YALSA members are encouraged to submit an application today for a $1,000 grant to augment their public library’s YA collection development budget. Preference is given to established collections that can demonstrate a high rate of use or interest, and who can prove financial need. While current membership is a prerequisite to apply, membership dues may be submitted with application.
Up to two awards are granted annually. Winners must agree to restrict themselves to young adult purchases and to submit a one-page report to YALSA within six months.
Applications for the current awards cycle must be submitted online no later than Monday, December 1. Click here for further instructions and to begin the registration process. Click here to learn more about grant recipients to date, including a number of Friends of the Library.
Today's the day! Remember the Minnesota Association of Library Friends (MALF) -- and your local Friends of the Library group, of course -- this Give to the Max Day. Visit our page at: https://givemn.org/organization/Mnlibraryfriends.
Starting up a new school library can be a challenge even in the best of times. In a time marked by budget cuts and program slashing, it can seem downright impossible. If you are part of a Friends of the Library group attached to a new or growing school media center in Minnesota, the Laura Bush Foundation wants to help.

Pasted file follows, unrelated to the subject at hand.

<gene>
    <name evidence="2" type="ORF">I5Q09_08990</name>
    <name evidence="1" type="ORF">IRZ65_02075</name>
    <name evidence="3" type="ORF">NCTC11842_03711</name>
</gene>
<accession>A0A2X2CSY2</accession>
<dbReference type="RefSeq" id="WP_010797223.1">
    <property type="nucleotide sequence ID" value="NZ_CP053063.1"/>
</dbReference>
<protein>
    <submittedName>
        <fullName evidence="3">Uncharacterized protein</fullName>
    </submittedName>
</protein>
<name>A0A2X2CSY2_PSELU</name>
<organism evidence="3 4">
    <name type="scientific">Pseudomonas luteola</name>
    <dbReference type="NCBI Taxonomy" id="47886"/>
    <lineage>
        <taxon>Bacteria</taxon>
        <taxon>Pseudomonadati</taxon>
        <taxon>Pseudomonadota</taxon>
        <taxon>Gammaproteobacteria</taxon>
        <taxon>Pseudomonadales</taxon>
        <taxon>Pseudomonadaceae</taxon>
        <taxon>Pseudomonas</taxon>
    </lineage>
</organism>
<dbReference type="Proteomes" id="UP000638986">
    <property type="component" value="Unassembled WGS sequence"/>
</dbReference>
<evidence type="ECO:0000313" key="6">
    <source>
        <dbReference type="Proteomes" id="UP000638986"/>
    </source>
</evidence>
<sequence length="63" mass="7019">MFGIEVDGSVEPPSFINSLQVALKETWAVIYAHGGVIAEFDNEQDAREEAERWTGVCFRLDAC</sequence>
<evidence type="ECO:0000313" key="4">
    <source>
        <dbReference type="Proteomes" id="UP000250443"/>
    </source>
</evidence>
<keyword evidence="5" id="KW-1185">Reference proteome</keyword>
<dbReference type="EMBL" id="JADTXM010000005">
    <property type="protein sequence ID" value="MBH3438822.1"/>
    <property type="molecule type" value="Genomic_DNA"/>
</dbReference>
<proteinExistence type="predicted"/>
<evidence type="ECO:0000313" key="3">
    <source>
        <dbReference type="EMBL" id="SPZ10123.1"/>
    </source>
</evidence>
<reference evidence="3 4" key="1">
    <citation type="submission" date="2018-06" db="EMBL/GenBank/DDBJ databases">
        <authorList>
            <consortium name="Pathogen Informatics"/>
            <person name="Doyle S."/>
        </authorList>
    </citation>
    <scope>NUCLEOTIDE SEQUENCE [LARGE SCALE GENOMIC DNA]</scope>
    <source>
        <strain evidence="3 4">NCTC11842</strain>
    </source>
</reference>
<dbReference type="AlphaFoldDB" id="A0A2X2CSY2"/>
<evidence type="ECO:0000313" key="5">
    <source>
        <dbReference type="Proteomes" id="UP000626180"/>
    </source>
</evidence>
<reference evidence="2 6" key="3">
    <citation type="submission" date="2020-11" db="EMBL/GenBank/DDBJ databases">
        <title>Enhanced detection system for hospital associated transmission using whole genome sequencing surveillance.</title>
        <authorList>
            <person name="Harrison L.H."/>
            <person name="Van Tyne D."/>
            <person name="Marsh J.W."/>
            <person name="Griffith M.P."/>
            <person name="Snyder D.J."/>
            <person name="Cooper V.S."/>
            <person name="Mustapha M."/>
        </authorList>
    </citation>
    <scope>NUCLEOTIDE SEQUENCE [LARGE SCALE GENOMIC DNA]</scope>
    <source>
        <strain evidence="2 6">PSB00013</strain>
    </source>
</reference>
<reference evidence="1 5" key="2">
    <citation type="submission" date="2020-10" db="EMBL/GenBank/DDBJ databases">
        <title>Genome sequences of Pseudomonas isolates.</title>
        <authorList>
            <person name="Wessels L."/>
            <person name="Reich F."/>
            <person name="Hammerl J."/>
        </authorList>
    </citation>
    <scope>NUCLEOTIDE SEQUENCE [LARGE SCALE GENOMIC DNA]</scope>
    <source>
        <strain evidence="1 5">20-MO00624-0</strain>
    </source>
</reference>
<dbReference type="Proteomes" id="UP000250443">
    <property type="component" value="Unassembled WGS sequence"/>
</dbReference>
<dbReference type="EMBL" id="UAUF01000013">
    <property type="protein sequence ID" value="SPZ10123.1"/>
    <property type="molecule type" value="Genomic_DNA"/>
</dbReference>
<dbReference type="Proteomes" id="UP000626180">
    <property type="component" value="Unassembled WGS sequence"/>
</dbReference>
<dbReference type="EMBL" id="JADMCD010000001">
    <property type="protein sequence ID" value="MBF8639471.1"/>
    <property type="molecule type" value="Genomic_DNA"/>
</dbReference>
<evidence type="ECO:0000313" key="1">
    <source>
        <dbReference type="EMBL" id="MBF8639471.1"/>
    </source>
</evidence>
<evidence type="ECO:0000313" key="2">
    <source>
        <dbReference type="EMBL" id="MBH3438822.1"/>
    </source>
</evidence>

Grants of varying amounts are available to help offset the hefty expense of acquiring new, age-appropriate materials for circulation.
Public and private institutions serving pre-K through high school are encouraged to apply. Note, however, that funds are awarded based on need. Eligible schools must have a student body where at least 85 percent apply for free or reduced lunches (FRL).
If you fit that requirement, click here to read more information and access the application. It is well worth your while. Last grant cycle, the Foundation received a total of 610 applications. Over a third – 218, to be exact – received a grant! For the 2014/2015 awards cycle, materials are due by December 15, 2015. No late entries can be accepted.
Interested in providing financial assistance to a school media center but fall short of the Laura Bush Foundation’s criteria? Consider MALF’s own Ray Birr Memorial Grant, geared specifically toward school library Friends.
Next summer, the Minnesota Association of Library Friends (MALF) and Listening Point Foundation – in partnership with the Friends of the Ely Public Library, the Ely-Winton Historical Society, and Vermilion Community College – will dedicate Vermillion Community College, the academic home of conservationist Sigurd Olson, as Minnesota’s newest “Literary Landmark.”
Literary Landmarks are sites with a strong historical connection to prominent American authors and recognized through a joint partnership between United for Libraries’ Literary Landmarks Association and local affiliates. To date, there are over 150 such sites across the country, and Minnesota is home to five. (These include the boyhood homestead of Sinclair Lewis in Sauk Centre and the Jon Hassler Library in Brainerd, dedicated by MALF in 2013 and 2014.)